What Is the Prognosis for Gestational Diabetes?

If a woman keeps blood sugar levels close to normal during pregnancy, the chances are good for a normal delivery. After delivery, gestational diabetes usually goes away and blood sugar levels return to normal, and insulin is no longer required.

Women with poor glucose control and their babies are at risk for complications such as having a large baby that complicates a normal delivery, premature delivery, neonatal hypoglycemia or respiratory problems, and increased risk of diabetes later in life.

About 20-to-50% of women who had gestational diabetes during pregnancy will develop type 2 diabetes within 10 years. Women who have had gestational diabetes will need to be checked regularly to see if it develops.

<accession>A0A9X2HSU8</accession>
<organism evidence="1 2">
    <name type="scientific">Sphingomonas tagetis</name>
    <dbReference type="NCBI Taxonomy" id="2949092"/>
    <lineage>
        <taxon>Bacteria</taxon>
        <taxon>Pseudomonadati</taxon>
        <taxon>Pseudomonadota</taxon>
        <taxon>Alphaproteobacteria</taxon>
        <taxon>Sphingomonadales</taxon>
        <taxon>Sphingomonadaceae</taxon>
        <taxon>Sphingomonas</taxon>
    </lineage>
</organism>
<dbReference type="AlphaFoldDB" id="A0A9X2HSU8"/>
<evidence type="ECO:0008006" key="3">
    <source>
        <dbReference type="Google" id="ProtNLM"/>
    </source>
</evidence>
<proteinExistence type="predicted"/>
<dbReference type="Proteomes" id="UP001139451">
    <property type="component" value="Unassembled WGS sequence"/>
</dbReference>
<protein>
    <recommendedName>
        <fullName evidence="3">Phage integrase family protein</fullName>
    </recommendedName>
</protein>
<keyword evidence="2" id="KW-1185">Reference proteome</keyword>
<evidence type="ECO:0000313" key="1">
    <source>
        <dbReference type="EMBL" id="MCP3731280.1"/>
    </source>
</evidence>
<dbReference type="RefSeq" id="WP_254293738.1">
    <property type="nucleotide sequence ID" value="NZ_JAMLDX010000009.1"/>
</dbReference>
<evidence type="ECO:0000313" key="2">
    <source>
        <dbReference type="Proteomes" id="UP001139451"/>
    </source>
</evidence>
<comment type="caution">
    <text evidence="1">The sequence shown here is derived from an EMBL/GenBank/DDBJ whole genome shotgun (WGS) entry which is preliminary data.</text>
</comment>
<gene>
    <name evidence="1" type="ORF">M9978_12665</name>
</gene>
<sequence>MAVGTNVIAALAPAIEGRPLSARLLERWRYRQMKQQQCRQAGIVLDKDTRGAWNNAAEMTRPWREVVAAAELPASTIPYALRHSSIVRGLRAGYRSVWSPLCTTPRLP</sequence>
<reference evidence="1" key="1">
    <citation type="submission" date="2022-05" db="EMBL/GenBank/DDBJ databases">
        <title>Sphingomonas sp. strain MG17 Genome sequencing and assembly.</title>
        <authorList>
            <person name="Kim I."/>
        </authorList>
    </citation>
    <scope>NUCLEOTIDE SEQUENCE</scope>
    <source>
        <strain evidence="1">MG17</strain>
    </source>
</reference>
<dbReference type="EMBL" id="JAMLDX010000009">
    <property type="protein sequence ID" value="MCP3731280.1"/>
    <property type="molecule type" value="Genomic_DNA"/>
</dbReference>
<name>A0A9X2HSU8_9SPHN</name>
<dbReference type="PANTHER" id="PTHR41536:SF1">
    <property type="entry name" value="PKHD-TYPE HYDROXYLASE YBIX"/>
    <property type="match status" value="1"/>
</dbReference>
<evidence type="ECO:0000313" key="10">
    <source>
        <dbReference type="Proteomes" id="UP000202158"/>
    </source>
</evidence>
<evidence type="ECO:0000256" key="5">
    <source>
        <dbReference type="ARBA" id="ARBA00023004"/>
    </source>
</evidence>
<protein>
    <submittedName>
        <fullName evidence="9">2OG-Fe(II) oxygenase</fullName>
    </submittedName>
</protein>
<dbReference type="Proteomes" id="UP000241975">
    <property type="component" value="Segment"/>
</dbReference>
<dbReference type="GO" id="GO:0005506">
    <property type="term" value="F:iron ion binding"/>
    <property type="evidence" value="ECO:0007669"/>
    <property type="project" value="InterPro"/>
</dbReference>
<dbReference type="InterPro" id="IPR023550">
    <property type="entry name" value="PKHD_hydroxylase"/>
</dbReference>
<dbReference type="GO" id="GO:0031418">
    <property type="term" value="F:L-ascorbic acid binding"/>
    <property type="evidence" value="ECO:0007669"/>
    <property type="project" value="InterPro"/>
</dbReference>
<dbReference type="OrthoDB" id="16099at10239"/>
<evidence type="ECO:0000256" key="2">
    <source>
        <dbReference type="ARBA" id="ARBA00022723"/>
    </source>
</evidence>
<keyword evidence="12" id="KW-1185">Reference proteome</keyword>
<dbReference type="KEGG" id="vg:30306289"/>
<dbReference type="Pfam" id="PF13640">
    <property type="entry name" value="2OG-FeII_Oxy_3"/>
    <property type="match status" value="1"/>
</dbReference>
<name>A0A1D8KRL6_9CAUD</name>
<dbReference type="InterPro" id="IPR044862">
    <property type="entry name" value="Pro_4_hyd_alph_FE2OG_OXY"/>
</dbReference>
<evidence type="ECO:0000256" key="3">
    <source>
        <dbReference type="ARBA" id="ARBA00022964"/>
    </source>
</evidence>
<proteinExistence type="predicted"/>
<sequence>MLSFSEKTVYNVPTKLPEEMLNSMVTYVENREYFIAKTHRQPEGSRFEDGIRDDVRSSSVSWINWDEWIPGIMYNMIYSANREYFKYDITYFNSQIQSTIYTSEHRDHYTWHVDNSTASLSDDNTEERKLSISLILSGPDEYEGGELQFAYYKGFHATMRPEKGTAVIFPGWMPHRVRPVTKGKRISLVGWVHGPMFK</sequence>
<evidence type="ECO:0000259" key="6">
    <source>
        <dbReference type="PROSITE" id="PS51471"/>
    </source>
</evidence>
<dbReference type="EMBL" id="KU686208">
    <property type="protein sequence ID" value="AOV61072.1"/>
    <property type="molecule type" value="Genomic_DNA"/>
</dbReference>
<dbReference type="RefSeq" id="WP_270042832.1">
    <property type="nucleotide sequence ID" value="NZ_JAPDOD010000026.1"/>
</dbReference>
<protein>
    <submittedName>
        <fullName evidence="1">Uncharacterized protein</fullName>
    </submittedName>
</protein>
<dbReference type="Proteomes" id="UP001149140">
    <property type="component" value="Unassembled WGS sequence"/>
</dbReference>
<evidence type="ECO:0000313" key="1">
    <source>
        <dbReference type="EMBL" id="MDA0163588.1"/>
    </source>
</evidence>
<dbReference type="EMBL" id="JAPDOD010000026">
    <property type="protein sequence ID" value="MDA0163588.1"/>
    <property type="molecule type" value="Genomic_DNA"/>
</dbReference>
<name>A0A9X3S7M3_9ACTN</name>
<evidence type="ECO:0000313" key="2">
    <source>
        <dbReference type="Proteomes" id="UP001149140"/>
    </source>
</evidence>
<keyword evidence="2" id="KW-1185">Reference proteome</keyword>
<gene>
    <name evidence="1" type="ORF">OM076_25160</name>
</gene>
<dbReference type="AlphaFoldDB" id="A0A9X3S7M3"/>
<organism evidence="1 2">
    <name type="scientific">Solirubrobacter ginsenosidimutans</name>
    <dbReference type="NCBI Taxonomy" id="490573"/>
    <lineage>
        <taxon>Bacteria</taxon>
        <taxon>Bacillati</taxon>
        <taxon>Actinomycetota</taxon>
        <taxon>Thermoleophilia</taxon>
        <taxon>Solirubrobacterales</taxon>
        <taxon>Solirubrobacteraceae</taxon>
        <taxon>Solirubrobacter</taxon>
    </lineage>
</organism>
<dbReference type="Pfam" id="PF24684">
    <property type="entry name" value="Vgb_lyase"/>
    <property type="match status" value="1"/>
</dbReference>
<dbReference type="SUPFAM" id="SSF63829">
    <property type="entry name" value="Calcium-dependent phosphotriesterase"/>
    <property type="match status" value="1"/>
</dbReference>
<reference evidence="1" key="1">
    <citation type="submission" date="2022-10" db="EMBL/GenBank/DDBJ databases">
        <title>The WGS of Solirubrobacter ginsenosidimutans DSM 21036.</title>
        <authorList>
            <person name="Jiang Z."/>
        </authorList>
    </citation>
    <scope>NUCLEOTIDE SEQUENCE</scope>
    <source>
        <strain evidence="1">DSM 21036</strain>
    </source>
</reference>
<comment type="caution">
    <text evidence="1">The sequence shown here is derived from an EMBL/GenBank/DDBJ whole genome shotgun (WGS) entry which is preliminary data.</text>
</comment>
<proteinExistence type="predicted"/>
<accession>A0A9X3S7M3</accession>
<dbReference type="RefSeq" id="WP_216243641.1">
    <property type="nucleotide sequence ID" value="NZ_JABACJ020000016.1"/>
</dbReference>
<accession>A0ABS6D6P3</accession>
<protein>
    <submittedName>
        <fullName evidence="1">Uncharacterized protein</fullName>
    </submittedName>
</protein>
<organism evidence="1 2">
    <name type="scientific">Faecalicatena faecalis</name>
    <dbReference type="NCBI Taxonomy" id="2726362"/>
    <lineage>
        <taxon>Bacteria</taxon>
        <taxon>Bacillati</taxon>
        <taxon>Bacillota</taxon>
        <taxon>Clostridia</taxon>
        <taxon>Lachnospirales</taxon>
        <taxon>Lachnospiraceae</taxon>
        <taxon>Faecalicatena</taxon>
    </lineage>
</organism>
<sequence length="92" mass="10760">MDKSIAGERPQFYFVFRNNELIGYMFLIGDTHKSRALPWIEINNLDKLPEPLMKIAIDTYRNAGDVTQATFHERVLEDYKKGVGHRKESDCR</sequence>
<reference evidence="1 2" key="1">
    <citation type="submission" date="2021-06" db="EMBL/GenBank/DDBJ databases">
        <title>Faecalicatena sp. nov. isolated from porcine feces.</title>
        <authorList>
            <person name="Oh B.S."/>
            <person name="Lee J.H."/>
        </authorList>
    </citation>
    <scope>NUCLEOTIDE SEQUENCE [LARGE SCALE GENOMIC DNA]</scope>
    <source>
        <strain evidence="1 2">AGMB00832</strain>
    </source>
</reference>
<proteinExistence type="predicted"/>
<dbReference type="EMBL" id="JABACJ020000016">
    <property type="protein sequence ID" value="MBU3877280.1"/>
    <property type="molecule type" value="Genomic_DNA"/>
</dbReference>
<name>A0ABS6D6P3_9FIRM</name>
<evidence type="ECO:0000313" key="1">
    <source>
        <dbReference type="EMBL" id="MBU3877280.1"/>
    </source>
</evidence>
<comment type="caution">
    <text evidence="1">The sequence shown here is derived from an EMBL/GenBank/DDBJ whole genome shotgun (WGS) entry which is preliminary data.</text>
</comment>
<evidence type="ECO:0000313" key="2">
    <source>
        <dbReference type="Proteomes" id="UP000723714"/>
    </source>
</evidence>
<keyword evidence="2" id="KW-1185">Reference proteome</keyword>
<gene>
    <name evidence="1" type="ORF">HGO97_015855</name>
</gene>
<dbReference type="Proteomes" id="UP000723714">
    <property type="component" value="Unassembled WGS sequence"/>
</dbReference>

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Reviewed on 1/29/2020
References
American Diabetes Association. Gestational Diabetes. 2019. 3 January 2020. .

Celeste Durnwald, MD. Patient education: Gestational diabetes (Beyond the Basics). 22 October 2019. 3 January 2020. .

Diabetes Teaching Center at the University of California, San Francisco. Gestational Diabetes. 2020. 3 January 2020. .

National Institute of Diabetes and Digestive and Kidney Diseases. Tests & Diagnosis for Gestational Diabetes. May 2017. 3 January 2020. .

The doctors and editors at UpToDate. Patient education: Gestational diabetes (diabetes that starts during pregnancy) (The Basics). 2020. 3 January 2020. .

https://www.fda.gov/food/consumers/advice-about-eating-fish